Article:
ESPN runs story that refutes the NFL's assertion it didn't want Bills-Bengals to continue


Joe Buck wasn’t lying. On four separate occasions, the decorated play-by-play man told ESPN viewers last Monday night that Bills-Bengals would resume after Damar Hamlin suffered cardiac arrest on the field.

The NFL vociferously disputed that narrative, with the league’s executive vice president of football operations, Troy Vincent, calling the assertion “ridiculous” and “insensitive.” Vincent claims that resuming the game was never a consideration.

espn fires back against the nfl over bills-bengals timeline

Those competing narratives set off an unusual back-and-forth between the NFL and ESPN, with the former indicating its multibillion-dollar business partner was pedaling misinformation about one of the most sensitive moments in sports history. NFL spokesman Brian McCarthy said the league stands by Vincent’s comments, while Buck never backed off from his statements. He said he received information about the game resuming from ESPN’s rules analyst John Parry, who was in direct communication with executives at the league’s command center.

Who to believe? On Monday night, one of ESPN’s ace investigative reporters, Don Van Natta Jr., broke the tie.

Unsurprisingly, it appears as if the NFL is trying to cover for itself. Van Natta’s reporting shows the league originally wanted to keep playing.

The article, “Ground-up decision: How Bills, Bengals led the way after Damar Hamlin collapsed,” contains multiple damning quotes from an unnamed high-ranking team official about the chaos that ensued following Hamlin’s on-field collapse. The official says NFL chief football administrator Dawn Aponte, who was in Cincinnati, was fielding calls from the league executives who wanted players to return to the field.

“The Lord himself could come down, and we were not going to play again,” said the official. “She [Aponte] was getting pressure. She was not getting consistent and direct messaging that she deserved to receive.”

Four times within a 45-minute span, Buck said the Bills and Bengals would be granted five minutes to warm-up before returning to play. ESPN’s Deportes’ play-by-play man echoed Buck’s report, as did Rich Eisen, who was calling the game on Westwood One. Notably, Eisen is the NFL Network’s star anchor and most prominent on-air personality.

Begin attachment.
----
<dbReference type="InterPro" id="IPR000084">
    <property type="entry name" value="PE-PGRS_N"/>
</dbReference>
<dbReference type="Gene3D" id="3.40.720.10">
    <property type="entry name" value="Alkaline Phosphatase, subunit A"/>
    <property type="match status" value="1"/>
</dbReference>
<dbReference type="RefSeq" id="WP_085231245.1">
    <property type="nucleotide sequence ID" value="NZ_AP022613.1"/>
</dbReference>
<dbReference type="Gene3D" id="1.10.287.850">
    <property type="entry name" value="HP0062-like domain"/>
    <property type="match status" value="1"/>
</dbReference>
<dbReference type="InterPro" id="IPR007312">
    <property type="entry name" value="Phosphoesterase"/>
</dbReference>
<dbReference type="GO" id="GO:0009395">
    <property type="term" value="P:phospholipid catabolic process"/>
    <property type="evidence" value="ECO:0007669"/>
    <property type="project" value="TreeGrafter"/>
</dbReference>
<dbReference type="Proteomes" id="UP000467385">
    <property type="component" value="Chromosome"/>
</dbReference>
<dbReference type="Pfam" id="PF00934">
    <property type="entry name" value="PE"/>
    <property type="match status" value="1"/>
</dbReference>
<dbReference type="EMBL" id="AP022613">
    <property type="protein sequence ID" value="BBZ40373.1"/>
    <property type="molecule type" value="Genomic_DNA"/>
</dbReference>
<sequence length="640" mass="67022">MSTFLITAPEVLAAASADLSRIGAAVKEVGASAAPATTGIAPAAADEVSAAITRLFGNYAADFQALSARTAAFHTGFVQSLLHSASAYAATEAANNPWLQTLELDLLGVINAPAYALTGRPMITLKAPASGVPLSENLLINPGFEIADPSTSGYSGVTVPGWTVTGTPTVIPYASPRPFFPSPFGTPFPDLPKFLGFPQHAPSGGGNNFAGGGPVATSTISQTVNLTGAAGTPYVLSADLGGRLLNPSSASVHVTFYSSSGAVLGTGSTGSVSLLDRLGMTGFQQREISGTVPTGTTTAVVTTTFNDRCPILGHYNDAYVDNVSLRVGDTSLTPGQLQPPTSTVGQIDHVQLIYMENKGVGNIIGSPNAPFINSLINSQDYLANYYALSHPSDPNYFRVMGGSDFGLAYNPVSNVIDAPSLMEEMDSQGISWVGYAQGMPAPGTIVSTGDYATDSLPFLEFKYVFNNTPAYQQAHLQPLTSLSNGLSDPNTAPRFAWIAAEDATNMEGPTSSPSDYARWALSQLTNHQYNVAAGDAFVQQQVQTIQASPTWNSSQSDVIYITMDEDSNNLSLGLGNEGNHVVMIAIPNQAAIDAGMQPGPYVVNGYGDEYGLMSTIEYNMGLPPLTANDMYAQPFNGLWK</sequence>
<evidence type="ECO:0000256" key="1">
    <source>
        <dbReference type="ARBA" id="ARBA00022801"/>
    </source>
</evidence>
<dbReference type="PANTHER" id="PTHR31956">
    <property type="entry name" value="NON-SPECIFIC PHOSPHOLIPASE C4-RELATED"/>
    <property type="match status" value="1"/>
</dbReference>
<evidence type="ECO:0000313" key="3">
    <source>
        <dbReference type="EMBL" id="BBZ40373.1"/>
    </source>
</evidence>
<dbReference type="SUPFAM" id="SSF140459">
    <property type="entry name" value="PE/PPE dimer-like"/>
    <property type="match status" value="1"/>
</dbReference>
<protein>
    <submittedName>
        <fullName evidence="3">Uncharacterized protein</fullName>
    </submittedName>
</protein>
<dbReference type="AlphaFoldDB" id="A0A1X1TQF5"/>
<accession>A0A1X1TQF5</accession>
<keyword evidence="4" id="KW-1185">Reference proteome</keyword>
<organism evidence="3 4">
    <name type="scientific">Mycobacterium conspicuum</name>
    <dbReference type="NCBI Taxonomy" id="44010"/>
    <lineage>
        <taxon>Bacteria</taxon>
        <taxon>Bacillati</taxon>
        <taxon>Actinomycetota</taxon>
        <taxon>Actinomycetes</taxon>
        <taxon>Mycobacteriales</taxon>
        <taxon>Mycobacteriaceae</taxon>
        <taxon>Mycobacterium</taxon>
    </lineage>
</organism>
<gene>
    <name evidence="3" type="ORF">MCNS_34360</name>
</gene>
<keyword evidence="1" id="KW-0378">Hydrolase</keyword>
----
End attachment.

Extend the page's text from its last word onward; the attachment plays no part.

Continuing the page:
In an interview with Van Natta, Buck said he was surprised to read Vincent’s denials. “If what I said on national TV with the eyes of the world watching was wrong in the view of the league, I would have been corrected -- immediately,” he said. “I was not.”

ESPN pays the NFL $2.6 billion annually to broadcast “Monday Night Football.” It’s impossible to fathom that Buck, one of the most accomplished sports broadcasters ever, would spread unfounded innuendo and gossip about the league’s intentions in regards to resuming the game.

It’s just as hard to believe that the NFL wouldn’t have corrected him.

In this case, ESPN is standing up for itself.

Unlike other rights holders, ESPN, to its credit, doesn’t shy away from digging into the NFL’s never-ending supply of inner-league drama and scandals. That’s created friction between both sides. One of ESPN president Jimmy Pitaro’s first tasks on the job was healing the fractured relationship between the the NFL and his network.

Van Natta’s story doesn’t just dispute the NFL’s timeline about last Monday night: his reporting paints Vincent as incapable. The unnamed team source goes all-in on Vincent’s ability to handle his job.

"The league screws this s--- up because Troy Vincent screws this stuff up,” said the official. “That's the wrong person in the wrong position at the absolute wrong time. ... He wants to be the hero, but he will never take accountability. That's him to a T.”

The NFL keeps trying to skirt responsibility for the way it initially handled last Monday night. Van Natta’s reporting ensures that won’t happen.

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